Here’s the quick answer: no. The Fed Statement was what I expected. Read Dr. Jeff’s pieces on the reaction to the Statement; he hits the nail on the head. No one should have been surprised at 25 bps, no differential change in the discount rate, and an evenhanded statement. Real GDP is still growing, unemployment is low, and inflation is low also (pardon any differences on measurement issues).
There are too many people who are little better than cheerleaders for the equity markets, and think that the Fed should cater its policy for the good of public equity shareholders. Forget what you think the FOMC should do. I gave that up seven years ago, and it was amazing how much better my FOMC forecasting became.
The Fed only has three functions:
- Keep inflation low (as they measure it)
- Keep labor unemployment low (as they measure it)
- Protect the security of the depositary financial system, particularly that which is affiliated with the Federal Reserve.
Three functions the Fed does not have:
- The exchange value of the dollar, except as it affects inflation
- Affecting the value of the bond market (though they occasionally mess around there trying to affect the shape of the yield curve)
- Preserving the value of the stock market.
At some level of fall in the stock market, the Fed does care, but only because it affects soundness of the banking system and labor unemployment. While the stock market is within 10% of record highs, it does not figure into the calculations of the FOMC. Maybe at a decline of 30% it does matter to them.
Now, this doesn’t mean that the FOMC isn’t going to eventually lower the Fed funds rate to 3% at some point in 2008. I believe they will still do that, largely because of the effect that falling housing prices will have on the credit of the residential mortgage market, and not just Subprime, but Alt-A, and Prime loans as well.
The thing is, the FOMC is off on a fool’s errand. The cheap credit that they inject will overstimulate healthy assets, perhaps encouraging healthy US firms to level up using short-term finance, and buy back stock. It’s one of the few areas of strength left. What else could absorb the incremental credit? The US government? Maybe.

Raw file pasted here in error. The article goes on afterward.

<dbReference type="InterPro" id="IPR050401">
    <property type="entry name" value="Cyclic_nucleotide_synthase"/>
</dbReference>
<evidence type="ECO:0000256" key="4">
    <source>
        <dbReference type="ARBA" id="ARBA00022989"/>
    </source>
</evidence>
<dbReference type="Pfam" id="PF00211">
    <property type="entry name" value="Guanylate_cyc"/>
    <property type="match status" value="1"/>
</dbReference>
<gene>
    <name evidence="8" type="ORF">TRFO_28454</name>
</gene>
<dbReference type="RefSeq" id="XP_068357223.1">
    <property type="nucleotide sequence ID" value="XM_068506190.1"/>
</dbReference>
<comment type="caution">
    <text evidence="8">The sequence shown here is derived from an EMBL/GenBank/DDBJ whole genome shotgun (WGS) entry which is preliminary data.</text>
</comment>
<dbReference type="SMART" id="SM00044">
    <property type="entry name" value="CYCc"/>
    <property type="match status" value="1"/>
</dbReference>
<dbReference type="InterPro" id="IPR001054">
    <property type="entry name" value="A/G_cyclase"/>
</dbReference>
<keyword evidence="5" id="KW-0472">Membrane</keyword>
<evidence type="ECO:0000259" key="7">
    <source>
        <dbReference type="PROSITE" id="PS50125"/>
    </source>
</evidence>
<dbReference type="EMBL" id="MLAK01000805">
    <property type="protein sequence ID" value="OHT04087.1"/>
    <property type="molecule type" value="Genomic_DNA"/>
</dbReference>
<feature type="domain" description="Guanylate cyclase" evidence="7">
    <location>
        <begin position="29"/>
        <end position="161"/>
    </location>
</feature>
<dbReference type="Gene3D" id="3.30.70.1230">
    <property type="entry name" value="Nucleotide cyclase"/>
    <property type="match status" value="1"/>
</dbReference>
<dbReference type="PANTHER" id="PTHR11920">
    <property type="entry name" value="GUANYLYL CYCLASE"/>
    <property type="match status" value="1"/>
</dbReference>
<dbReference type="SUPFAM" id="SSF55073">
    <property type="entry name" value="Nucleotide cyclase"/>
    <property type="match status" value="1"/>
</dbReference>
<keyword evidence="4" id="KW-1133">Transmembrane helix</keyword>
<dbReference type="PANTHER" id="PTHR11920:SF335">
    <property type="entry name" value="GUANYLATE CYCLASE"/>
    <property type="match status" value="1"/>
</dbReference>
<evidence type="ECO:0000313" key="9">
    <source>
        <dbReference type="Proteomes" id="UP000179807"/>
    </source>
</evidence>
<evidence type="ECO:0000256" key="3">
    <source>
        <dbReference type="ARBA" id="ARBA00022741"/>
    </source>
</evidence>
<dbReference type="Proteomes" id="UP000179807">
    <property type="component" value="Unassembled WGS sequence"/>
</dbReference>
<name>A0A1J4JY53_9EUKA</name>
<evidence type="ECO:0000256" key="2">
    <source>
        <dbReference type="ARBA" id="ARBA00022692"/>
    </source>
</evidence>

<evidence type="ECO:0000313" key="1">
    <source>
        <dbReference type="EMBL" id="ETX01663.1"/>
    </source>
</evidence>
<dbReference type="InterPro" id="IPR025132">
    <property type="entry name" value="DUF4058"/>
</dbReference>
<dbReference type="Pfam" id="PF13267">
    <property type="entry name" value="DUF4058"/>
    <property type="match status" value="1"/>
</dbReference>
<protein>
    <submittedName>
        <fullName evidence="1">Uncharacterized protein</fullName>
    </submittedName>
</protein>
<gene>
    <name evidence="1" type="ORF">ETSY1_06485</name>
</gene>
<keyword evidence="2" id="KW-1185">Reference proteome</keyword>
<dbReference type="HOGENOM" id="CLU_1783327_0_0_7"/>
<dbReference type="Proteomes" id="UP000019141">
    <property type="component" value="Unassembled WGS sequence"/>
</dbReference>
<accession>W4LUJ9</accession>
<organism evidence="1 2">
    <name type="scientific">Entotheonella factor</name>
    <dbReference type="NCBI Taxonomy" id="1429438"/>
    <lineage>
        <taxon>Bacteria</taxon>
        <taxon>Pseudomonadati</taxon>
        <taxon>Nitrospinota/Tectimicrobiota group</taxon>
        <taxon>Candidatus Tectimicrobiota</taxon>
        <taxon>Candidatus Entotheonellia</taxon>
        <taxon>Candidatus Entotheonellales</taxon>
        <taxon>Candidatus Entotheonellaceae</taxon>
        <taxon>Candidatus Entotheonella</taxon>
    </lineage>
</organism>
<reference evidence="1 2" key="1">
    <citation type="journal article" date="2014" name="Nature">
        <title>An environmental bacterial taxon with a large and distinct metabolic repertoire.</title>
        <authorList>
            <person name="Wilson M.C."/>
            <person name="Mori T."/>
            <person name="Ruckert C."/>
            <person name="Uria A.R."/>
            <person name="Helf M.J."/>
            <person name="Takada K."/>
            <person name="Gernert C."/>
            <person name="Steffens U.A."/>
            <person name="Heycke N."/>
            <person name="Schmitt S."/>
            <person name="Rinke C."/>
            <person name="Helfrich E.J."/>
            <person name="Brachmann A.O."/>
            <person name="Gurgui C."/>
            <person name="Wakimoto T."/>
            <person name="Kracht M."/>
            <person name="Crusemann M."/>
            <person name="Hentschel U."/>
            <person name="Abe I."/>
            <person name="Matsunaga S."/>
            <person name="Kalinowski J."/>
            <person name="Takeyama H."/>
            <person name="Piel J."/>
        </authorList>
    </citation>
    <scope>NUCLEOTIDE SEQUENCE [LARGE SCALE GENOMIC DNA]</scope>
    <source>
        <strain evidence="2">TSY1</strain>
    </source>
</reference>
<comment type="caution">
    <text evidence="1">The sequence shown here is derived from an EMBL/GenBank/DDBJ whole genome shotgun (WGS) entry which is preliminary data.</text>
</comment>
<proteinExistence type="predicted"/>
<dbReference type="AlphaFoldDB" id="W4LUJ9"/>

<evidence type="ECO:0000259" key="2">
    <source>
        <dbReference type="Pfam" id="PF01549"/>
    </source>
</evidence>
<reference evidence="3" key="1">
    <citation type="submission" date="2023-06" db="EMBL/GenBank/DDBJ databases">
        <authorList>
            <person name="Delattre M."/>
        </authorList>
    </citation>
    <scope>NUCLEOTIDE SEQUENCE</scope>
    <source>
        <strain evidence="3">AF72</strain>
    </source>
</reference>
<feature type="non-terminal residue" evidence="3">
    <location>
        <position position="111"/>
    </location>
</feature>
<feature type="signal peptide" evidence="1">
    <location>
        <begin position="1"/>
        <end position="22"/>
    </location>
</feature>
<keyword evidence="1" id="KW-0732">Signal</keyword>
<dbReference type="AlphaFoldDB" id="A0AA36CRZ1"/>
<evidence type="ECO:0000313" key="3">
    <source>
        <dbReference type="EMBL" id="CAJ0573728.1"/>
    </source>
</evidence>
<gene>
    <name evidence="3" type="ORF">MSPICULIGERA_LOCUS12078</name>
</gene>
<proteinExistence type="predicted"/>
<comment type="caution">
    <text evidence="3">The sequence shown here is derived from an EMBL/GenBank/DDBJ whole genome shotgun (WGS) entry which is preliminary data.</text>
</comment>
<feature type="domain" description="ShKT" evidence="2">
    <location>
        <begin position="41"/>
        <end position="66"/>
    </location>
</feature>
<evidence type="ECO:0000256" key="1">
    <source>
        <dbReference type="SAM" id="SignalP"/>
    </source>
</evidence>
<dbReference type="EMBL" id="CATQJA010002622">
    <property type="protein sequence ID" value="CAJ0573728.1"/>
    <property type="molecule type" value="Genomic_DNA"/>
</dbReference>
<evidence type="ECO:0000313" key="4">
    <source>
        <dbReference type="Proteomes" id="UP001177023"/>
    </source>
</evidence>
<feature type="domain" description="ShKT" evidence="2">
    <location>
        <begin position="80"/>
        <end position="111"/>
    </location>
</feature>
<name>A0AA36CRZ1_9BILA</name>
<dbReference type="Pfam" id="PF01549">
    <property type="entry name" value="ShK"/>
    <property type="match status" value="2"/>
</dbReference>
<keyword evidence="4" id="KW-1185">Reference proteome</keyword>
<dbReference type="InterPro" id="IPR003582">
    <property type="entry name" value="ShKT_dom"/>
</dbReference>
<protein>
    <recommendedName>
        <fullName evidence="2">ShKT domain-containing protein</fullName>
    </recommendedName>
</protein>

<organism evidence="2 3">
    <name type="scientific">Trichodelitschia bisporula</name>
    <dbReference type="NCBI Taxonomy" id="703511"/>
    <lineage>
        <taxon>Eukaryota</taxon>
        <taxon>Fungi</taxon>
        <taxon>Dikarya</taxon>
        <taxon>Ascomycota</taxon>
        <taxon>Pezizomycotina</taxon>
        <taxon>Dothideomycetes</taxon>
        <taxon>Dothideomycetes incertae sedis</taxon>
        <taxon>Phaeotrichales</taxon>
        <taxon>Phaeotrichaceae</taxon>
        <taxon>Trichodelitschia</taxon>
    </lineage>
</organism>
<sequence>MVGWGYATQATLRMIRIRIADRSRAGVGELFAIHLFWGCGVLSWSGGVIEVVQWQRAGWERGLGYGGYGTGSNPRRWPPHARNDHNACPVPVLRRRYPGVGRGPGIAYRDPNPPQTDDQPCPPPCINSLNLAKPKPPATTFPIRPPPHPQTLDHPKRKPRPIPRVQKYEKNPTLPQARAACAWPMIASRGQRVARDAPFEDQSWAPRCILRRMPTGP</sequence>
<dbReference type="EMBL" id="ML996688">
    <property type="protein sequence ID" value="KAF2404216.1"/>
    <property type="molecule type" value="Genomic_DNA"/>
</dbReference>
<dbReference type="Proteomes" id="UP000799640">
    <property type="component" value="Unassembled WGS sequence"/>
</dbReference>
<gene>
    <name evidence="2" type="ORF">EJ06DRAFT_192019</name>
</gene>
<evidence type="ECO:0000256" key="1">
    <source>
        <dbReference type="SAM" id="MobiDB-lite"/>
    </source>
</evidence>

Cheap credit can’t reflate a sector in fundamental oversupply, like residential housing, unless the FOMC were willing to let inflation rip, perhaps leading the value of residential housing to rise, as it did in the ‘70s. More likely though, is that commodities that are in short supply globally would rise, like coal, steel, oil, gold, rare minerals, etc., and only after a while, would housing prices rise, as nominal incomes become large enough, and household formation great enough for the excess supply to disappear.
But inflation would lead mortgage rates to rise, which would cut against the ability to afford housing. So, let this be a takeaway. The FOMC is using their powers for other than there stated purposes, but grudgingly. Their actions may preserve some marginal lenders, but will be inadequate to reflate housing, particularly in the short run.
Now, I wrote the above while on a plane heading from LA to Baltimore, so I only found out about the Fed’s announcement about their term loan facility when I got home this evening. Not to be a perpetual pessimist, but I think this idea is more show than substance. The Fed can discontinue this program after two months. The Fed has not done a permanent injection of liquidity since May 3rd, and growth in the monetary base is anemic. All of the growth in broader monetary aggregates is coming from the banks stretching their balance sheets.
This may work in the short run to lower the TED spread, but unless the Fed makes a commitment that they will keep doing this until the market sees things their way, it will not have a major effect on the markets. I don’t care how many different types of collateral they might take; if they won’t guarantee to take that collateral on favorable terms for a long time, it will amount to nothing by mid-2008. For a clue to the market’s view, watch the change in 1-month LIBOR versus 12-month LIBOR. True credibility will be measured by the change in the yield on 12-month LIBOR.